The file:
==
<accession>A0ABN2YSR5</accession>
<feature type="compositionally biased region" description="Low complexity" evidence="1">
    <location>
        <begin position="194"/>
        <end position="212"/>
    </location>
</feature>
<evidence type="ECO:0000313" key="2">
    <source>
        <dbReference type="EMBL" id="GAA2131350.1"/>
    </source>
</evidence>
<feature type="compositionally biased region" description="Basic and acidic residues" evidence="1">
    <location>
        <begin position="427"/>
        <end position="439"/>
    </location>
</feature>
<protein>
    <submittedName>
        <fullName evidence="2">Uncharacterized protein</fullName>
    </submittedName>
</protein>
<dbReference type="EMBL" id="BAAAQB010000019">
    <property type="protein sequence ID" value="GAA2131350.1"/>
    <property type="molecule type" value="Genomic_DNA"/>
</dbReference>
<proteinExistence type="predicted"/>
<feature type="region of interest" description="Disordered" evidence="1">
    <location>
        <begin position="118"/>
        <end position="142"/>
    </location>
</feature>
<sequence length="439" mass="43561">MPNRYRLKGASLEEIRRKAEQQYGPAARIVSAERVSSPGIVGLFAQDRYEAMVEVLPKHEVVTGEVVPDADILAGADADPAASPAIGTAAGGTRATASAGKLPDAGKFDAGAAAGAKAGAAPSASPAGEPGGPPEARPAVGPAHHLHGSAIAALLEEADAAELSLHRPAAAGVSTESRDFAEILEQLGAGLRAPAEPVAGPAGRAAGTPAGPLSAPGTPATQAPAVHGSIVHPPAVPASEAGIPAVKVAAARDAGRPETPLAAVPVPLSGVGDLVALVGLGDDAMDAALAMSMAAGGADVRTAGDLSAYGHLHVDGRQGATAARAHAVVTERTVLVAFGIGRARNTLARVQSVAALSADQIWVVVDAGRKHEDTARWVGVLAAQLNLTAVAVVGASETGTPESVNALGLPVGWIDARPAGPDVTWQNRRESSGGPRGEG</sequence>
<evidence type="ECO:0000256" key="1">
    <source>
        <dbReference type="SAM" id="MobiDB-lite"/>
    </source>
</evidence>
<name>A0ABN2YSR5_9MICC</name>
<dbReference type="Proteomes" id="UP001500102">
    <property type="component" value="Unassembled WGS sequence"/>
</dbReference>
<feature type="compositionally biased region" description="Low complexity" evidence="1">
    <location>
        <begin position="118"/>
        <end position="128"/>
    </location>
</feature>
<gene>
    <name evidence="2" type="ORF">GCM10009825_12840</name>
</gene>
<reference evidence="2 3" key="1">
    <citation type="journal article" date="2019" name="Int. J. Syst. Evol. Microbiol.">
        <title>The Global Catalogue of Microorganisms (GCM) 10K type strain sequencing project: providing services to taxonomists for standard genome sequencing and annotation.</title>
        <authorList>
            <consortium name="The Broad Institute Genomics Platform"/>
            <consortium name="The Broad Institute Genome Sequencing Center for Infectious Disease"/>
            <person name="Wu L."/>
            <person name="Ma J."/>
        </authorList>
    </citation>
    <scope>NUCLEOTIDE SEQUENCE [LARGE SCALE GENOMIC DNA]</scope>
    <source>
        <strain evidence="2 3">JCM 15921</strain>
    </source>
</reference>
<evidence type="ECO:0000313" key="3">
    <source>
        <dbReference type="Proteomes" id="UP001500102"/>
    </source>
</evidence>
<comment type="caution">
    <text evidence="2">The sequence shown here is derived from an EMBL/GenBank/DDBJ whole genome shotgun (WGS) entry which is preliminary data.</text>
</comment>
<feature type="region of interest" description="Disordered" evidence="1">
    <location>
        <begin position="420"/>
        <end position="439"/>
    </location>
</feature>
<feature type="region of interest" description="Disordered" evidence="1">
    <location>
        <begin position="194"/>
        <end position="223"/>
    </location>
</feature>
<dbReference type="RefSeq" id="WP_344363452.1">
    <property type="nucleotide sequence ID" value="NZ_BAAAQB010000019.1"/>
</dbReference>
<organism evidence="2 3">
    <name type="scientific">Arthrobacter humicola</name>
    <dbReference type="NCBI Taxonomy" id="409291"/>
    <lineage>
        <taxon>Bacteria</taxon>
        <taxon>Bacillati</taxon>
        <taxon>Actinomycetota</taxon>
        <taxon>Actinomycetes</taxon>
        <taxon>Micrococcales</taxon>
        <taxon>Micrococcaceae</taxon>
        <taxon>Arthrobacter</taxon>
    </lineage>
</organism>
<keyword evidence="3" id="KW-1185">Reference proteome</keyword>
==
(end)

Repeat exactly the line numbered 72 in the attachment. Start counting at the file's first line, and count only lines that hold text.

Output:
    </source>